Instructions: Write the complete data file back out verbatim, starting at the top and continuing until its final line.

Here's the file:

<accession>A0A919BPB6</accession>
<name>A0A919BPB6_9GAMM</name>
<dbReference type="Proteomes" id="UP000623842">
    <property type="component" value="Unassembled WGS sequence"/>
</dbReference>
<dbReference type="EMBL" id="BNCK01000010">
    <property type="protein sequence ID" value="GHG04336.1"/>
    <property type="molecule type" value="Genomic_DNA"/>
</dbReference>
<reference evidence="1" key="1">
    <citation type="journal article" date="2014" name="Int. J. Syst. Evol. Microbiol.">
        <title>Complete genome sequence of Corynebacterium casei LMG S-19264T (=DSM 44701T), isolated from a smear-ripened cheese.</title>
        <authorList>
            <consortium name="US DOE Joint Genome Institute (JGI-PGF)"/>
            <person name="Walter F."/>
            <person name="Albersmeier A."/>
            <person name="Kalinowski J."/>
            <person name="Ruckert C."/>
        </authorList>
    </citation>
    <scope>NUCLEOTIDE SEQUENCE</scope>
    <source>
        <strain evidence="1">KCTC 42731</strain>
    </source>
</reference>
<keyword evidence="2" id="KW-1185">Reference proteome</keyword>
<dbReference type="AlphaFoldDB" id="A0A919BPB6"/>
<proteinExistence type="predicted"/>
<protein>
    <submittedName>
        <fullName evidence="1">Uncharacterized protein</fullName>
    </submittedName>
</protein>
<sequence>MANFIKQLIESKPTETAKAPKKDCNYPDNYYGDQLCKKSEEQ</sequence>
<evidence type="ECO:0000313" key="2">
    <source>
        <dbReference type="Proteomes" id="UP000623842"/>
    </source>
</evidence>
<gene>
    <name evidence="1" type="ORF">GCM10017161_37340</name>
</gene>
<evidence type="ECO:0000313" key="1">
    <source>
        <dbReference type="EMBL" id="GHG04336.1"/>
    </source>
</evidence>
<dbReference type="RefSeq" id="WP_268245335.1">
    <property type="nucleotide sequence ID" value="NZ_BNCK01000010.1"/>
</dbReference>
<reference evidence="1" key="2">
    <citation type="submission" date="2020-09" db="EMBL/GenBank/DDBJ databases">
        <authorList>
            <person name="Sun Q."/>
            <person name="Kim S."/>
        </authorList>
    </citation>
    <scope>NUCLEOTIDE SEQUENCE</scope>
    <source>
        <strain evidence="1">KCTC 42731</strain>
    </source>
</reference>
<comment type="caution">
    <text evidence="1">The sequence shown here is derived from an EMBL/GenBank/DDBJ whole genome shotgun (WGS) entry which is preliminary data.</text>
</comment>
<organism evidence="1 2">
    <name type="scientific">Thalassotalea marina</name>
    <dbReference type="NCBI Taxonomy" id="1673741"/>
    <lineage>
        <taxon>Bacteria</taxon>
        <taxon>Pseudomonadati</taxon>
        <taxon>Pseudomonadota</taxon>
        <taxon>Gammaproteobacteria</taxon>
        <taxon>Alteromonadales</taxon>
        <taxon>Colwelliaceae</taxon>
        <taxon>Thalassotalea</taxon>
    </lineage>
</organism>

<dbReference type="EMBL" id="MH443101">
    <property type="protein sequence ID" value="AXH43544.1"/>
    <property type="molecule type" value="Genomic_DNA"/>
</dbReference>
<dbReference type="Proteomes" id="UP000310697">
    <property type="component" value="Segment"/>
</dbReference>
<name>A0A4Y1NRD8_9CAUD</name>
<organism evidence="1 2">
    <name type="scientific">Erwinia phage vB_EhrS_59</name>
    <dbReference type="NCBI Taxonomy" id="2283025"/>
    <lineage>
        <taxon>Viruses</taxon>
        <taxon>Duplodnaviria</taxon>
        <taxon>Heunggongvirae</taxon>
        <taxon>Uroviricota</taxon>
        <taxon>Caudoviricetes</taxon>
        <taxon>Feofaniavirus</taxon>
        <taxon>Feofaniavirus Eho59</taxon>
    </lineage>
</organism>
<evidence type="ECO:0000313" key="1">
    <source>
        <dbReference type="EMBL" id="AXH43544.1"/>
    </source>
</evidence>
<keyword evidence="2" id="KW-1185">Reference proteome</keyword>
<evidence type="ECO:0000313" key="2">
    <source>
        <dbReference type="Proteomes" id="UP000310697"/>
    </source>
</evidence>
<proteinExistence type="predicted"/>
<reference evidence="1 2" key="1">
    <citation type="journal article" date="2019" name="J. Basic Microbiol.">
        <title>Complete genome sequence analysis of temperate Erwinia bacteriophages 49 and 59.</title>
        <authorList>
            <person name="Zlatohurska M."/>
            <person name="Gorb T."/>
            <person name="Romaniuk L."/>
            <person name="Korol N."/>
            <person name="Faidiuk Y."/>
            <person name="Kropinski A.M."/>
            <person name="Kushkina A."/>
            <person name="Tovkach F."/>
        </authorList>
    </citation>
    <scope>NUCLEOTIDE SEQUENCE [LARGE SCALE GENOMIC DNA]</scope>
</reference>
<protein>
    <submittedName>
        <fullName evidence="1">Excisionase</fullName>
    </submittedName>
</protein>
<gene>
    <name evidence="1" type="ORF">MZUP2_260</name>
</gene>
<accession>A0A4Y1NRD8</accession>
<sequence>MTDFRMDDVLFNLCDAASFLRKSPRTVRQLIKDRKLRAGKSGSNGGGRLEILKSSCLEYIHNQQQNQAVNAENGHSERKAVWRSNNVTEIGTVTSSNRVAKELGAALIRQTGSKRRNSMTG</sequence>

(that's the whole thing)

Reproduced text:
<accession>A0A919BPB6</accession>
<name>A0A919BPB6_9GAMM</name>
<dbReference type="Proteomes" id="UP000623842">
    <property type="component" value="Unassembled WGS sequence"/>
</dbReference>
<dbReference type="EMBL" id="BNCK01000010">
    <property type="protein sequence ID" value="GHG04336.1"/>
    <property type="molecule type" value="Genomic_DNA"/>
</dbReference>
<reference evidence="1" key="1">
    <citation type="journal article" date="2014" name="Int. J. Syst. Evol. Microbiol.">
        <title>Complete genome sequence of Corynebacterium casei LMG S-19264T (=DSM 44701T), isolated from a smear-ripened cheese.</title>
        <authorList>
            <consortium name="US DOE Joint Genome Institute (JGI-PGF)"/>
            <person name="Walter F."/>
            <person name="Albersmeier A."/>
            <person name="Kalinowski J."/>
            <person name="Ruckert C."/>
        </authorList>
    </citation>
    <scope>NUCLEOTIDE SEQUENCE</scope>
    <source>
        <strain evidence="1">KCTC 42731</strain>
    </source>
</reference>
<keyword evidence="2" id="KW-1185">Reference proteome</keyword>
<dbReference type="AlphaFoldDB" id="A0A919BPB6"/>
<proteinExistence type="predicted"/>
<protein>
    <submittedName>
        <fullName evidence="1">Uncharacterized protein</fullName>
    </submittedName>
</protein>
<sequence>MANFIKQLIESKPTETAKAPKKDCNYPDNYYGDQLCKKSEEQ</sequence>
<evidence type="ECO:0000313" key="2">
    <source>
        <dbReference type="Proteomes" id="UP000623842"/>
    </source>
</evidence>
<gene>
    <name evidence="1" type="ORF">GCM10017161_37340</name>
</gene>
<evidence type="ECO:0000313" key="1">
    <source>
        <dbReference type="EMBL" id="GHG04336.1"/>
    </source>
</evidence>
<dbReference type="RefSeq" id="WP_268245335.1">
    <property type="nucleotide sequence ID" value="NZ_BNCK01000010.1"/>
</dbReference>
<reference evidence="1" key="2">
    <citation type="submission" date="2020-09" db="EMBL/GenBank/DDBJ databases">
        <authorList>
            <person name="Sun Q."/>
            <person name="Kim S."/>
        </authorList>
    </citation>
    <scope>NUCLEOTIDE SEQUENCE</scope>
    <source>
        <strain evidence="1">KCTC 42731</strain>
    </source>
</reference>
<comment type="caution">
    <text evidence="1">The sequence shown here is derived from an EMBL/GenBank/DDBJ whole genome shotgun (WGS) entry which is preliminary data.</text>
</comment>
<organism evidence="1 2">
    <name type="scientific">Thalassotalea marina</name>
    <dbReference type="NCBI Taxonomy" id="1673741"/>
    <lineage>
        <taxon>Bacteria</taxon>
        <taxon>Pseudomonadati</taxon>
        <taxon>Pseudomonadota</taxon>
        <taxon>Gammaproteobacteria</taxon>
        <taxon>Alteromonadales</taxon>
        <taxon>Colwelliaceae</taxon>
        <taxon>Thalassotalea</taxon>
    </lineage>
</organism>

<dbReference type="EMBL" id="MH443101">
    <property type="protein sequence ID" value="AXH43544.1"/>
    <property type="molecule type" value="Genomic_DNA"/>
</dbReference>
<dbReference type="Proteomes" id="UP000310697">
    <property type="component" value="Segment"/>
</dbReference>
<name>A0A4Y1NRD8_9CAUD</name>
<organism evidence="1 2">
    <name type="scientific">Erwinia phage vB_EhrS_59</name>
    <dbReference type="NCBI Taxonomy" id="2283025"/>
    <lineage>
        <taxon>Viruses</taxon>
        <taxon>Duplodnaviria</taxon>
        <taxon>Heunggongvirae</taxon>
        <taxon>Uroviricota</taxon>
        <taxon>Caudoviricetes</taxon>
        <taxon>Feofaniavirus</taxon>
        <taxon>Feofaniavirus Eho59</taxon>
    </lineage>
</organism>
<evidence type="ECO:0000313" key="1">
    <source>
        <dbReference type="EMBL" id="AXH43544.1"/>
    </source>
</evidence>
<keyword evidence="2" id="KW-1185">Reference proteome</keyword>
<evidence type="ECO:0000313" key="2">
    <source>
        <dbReference type="Proteomes" id="UP000310697"/>
    </source>
</evidence>
<proteinExistence type="predicted"/>
<reference evidence="1 2" key="1">
    <citation type="journal article" date="2019" name="J. Basic Microbiol.">
        <title>Complete genome sequence analysis of temperate Erwinia bacteriophages 49 and 59.</title>
        <authorList>
            <person name="Zlatohurska M."/>
            <person name="Gorb T."/>
            <person name="Romaniuk L."/>
            <person name="Korol N."/>
            <person name="Faidiuk Y."/>
            <person name="Kropinski A.M."/>
            <person name="Kushkina A."/>
            <person name="Tovkach F."/>
        </authorList>
    </citation>
    <scope>NUCLEOTIDE SEQUENCE [LARGE SCALE GENOMIC DNA]</scope>
</reference>
<protein>
    <submittedName>
        <fullName evidence="1">Excisionase</fullName>
    </submittedName>
</protein>
<gene>
    <name evidence="1" type="ORF">MZUP2_260</name>
</gene>
<accession>A0A4Y1NRD8</accession>
<sequence>MTDFRMDDVLFNLCDAASFLRKSPRTVRQLIKDRKLRAGKSGSNGGGRLEILKSSCLEYIHNQQQNQAVNAENGHSERKAVWRSNNVTEIGTVTSSNRVAKELGAALIRQTGSKRRNSMTG</sequence>